Learning, History, Culture

Lost Property

Lost Property

At first they lost their civil rights, then their property and, in many cases, their lives. Jews from Lithuania are still waiting for the time when they can at least get their property back.

by Antanas Manstavičius
IQ magazine, June, 2018

For several decades now Lithuanian Jews who survived the Holocaust, along with other residents of the country, have had little hope of restoration of property rights, due to objective reasons. Lithuanian citizens who survived the Soviet and Nazi occupation have finally been allowed to get back private property seized or at least get compensation. Many have made use of this right.

Those who had to flee to save their lives during World War II and their descendants find themselves in a completely different situation. Until now, Lithuanian laws categorize those seeking to have their rights to property restored according to citizenship: those who don’t have it still cannot get their property back.

“You have to be a citizen to get property back,” Lithuanian Jewish Community chairwoman and attorney Faina Kukliansky said. “But what if you don’t want to be one? How can one be forced to become a citizen of Lithuania?” She says she has clients who still haven’t been to get real estate in Lithuania back. For at least some of the Litvaks living abroad, it’s not about the money, it’s a matter of principle.

Young People in Panevėžys Interested in Jewish Heritage

Monika Šinkūnaitė and her colleague appealed for help to the Panevėžys Jewish Community on June 11 regarding a project called Orientational Walking Tour and a discussion called Jewish Culture in Panevėžys. During the meeting both parties discussed scenarios for the event and topics for the discussion.

The point of the project is to get young and older people interested in Jewish heritage.

The educational walking tour happened on June 29 and was called Along Jewish Roads, including important historical Jewish heritage sites in the city. The youth group began the tour at Freedom Alley where there was a thriving Jewish neighborhood before World War II. There were Jewish residences, stores, workshops, dentistry and medical clinics and attorneys’ offices. Some streets were named after Jewish public figures, including Dr. Mer, Rabbi Gertzel, the industrialist Kisinas, Dembas and others.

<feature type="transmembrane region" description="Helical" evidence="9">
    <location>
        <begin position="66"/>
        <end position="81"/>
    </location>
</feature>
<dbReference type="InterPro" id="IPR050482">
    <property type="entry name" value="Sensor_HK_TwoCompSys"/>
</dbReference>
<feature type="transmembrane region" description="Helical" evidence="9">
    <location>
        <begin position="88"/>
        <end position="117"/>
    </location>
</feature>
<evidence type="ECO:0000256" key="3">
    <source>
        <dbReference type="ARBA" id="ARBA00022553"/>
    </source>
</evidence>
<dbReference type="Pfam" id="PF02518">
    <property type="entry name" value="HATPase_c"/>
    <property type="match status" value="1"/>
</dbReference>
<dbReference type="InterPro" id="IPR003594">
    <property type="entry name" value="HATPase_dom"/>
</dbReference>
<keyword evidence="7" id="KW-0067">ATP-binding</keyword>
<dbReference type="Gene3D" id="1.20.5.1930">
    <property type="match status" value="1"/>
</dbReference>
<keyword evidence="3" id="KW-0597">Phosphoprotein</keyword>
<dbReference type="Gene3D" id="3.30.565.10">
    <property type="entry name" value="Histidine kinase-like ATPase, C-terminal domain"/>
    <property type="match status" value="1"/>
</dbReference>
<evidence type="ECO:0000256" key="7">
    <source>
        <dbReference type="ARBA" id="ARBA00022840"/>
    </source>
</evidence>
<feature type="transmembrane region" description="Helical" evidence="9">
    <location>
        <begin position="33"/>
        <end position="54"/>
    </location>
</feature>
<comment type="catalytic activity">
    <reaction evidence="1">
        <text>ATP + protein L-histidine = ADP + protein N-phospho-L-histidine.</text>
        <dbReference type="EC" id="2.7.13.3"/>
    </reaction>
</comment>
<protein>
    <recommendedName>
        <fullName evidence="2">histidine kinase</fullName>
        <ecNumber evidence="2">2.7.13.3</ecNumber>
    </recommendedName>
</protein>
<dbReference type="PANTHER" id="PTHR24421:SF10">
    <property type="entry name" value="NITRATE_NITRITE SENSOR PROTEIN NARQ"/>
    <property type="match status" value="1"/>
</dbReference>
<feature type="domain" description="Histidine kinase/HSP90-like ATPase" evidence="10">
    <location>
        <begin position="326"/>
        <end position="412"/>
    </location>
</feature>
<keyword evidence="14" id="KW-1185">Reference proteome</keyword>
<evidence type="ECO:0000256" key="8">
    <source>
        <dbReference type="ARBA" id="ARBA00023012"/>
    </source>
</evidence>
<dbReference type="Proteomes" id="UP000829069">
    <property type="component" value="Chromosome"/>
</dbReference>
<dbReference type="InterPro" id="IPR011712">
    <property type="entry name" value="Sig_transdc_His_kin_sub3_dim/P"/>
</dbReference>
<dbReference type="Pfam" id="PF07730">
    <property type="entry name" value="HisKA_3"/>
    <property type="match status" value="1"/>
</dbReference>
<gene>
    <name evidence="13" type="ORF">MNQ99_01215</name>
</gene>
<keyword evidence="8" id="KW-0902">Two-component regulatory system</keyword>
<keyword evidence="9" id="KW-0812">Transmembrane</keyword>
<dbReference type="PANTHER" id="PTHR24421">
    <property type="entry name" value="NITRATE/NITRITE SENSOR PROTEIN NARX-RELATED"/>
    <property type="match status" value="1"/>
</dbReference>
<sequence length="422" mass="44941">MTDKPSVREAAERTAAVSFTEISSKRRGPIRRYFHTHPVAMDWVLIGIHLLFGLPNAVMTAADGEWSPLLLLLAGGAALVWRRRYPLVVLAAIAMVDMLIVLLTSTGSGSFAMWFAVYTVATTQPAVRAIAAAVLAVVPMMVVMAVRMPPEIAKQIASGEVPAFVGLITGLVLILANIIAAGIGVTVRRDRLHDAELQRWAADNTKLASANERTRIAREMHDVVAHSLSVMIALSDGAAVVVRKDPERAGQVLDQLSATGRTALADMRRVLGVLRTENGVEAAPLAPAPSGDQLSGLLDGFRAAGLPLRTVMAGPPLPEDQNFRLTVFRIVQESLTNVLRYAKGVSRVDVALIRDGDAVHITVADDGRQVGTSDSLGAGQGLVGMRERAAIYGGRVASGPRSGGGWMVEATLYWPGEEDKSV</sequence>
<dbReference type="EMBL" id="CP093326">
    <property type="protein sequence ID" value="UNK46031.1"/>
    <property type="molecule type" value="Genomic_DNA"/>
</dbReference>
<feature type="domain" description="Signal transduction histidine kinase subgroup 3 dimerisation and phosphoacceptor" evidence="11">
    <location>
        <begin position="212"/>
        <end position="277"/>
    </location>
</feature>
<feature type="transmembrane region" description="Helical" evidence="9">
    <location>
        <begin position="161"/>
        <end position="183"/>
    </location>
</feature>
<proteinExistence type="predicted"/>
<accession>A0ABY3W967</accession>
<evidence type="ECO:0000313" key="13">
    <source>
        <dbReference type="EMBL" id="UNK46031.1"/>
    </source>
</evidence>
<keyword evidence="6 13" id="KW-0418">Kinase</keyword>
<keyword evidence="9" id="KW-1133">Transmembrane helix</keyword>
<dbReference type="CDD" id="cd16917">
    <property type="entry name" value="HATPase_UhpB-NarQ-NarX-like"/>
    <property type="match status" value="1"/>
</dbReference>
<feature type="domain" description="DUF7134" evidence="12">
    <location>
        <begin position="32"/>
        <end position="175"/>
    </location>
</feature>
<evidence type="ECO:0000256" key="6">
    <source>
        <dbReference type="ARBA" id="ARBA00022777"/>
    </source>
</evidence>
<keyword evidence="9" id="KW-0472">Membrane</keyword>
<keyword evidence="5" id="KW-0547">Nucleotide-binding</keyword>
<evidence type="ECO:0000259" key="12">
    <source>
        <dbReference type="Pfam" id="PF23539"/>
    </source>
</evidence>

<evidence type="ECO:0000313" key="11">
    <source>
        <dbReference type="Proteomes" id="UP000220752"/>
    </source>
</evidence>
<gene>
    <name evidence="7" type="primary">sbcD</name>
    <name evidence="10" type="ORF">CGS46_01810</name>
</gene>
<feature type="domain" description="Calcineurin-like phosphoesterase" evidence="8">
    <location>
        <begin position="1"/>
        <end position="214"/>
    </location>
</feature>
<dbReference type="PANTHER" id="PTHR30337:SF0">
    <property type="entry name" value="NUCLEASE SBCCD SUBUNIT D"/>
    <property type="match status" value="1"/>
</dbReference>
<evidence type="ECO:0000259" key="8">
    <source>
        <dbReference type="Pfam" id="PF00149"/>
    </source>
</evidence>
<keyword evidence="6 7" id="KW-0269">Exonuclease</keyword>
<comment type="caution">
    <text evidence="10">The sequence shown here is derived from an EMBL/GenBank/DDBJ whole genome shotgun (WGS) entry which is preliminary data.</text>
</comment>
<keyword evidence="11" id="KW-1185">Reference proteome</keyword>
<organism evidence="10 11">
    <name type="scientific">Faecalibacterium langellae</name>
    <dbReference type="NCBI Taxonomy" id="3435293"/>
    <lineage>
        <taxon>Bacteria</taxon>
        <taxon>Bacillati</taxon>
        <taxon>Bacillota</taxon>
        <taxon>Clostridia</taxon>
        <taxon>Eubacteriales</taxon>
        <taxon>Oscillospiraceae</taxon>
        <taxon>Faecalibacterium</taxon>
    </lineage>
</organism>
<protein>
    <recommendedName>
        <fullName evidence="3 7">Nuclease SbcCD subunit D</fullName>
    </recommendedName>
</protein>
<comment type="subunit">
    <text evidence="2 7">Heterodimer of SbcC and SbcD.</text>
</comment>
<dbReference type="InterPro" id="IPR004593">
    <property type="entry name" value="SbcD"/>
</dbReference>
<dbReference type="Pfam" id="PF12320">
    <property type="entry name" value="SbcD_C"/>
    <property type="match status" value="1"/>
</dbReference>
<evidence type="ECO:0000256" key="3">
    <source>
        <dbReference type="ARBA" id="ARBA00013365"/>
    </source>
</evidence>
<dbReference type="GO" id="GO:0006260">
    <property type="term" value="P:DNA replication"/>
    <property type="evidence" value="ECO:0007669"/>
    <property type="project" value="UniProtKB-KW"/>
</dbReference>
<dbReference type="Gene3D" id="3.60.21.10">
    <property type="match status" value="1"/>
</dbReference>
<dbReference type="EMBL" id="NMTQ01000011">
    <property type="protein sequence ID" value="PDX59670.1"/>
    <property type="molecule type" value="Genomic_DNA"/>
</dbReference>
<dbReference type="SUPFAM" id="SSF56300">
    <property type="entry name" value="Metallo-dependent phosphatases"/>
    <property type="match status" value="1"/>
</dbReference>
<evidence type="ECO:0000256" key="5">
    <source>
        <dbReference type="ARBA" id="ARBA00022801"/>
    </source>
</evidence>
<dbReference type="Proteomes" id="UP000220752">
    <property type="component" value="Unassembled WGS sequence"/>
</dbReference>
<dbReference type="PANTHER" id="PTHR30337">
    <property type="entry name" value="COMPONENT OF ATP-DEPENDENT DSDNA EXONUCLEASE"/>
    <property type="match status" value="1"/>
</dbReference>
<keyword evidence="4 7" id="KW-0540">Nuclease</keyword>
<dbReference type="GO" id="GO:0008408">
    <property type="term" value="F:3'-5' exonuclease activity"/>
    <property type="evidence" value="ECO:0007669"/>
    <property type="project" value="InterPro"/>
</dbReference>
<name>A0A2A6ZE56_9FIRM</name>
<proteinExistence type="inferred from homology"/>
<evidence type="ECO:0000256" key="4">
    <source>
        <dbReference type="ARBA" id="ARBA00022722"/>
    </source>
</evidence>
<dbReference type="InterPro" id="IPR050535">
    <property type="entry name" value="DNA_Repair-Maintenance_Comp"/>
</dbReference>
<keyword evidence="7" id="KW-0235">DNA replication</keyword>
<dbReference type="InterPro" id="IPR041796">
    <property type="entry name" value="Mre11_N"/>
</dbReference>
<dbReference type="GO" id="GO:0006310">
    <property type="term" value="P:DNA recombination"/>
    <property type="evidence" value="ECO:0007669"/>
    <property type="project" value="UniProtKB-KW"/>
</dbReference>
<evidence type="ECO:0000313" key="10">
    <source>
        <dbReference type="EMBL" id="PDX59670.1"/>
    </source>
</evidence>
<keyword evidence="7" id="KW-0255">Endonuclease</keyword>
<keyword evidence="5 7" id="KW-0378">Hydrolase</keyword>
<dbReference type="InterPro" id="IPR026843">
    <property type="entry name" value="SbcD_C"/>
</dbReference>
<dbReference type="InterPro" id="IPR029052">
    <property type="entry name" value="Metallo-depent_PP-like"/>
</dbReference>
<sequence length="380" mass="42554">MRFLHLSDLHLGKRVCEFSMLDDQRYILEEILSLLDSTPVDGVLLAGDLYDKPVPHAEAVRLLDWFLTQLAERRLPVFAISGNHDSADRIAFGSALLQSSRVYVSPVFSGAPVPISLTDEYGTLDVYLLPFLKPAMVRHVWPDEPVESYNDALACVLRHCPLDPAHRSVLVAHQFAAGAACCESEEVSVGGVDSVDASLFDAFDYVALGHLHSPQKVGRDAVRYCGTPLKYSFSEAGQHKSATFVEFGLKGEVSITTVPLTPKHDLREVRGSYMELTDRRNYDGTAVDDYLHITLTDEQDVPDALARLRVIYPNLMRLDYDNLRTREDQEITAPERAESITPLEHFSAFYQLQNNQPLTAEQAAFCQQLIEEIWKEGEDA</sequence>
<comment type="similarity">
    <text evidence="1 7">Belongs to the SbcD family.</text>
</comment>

The discussion was held after the walking tour at the café Kavos Dėžutė. Panevėžys publicist Donatas Puslys, Panevėžys Regional History Museum director Arūnas Astramskas, bishop emeritus Jonas Kauneckas, nun Eleonora Kasiulytė from the Congregation of the Sisters of God’s Love and Panevėžys Jewish Community chairman Gennady Kofman participated.

Thank You to Out-Going Cultural Heritage Department Director Diana Varnaitė

The Lithuanian Jewish Community sincerely thanks Lithuanian Cultural Heritage Department director Diana Varnaitė for all the work she’s done to preserve Jewish heritage in Lithuania. The Community is also wondering who could replace her professionalism, intellect and sense of heritage as a significant legacy we leave to future generations.

Since Faina Kukliansky became chairwoman of the LJC in 2013, the Community has paid special attention to the preservation of Lithuanian Jewish heritage sites. Mainly because of director Varnaitė’s personal attention to Jewish heritage, it became one of the Cultural Heritage Department’s priorities and thus a priority for protection nation-wide. The Jewish story in Lithuania began almost 700 years ago and much has been lost, but what remains needs urgent work to save it as a treasure of the state and the people which draws people here from around the world.

Lithuanian Jewish heritage sites are relics of a cultural landscape created over centuries by the community which once numbered a quarter million people living in almost every Lithuanian city and town. It is around 200 cemeteries, more than 200 mass murder sites and mass graves and over 40 synagogues listed as cultural treasures.

Jews from Australia Visit Panevėžys

The families of Jews who lived in Panevėžys before the war are now scattered around the world. Even before the war, back in tsarist times, Panevėžys Jews migrated widely to countries such as Argentina, the United States, Canada, Mexico, Chile, Brasil and also South Africa and Australia. The Panevėžys Jewish Community often receives visitors from these countries, and especially from South Africa. This time Kelly Rozmarim from Australia visited with her husband, brother and two daughters. She brought documents showing her grandfather Hona Shepts was born in Panevėžys in 1908 and immigrated with his brother to South Africa in 1939. Her father Judelis Shepts was a rabbi. He and his three sisters were also born in Panevėžys and stayed in Lithuania. All of them died in the Holocaust.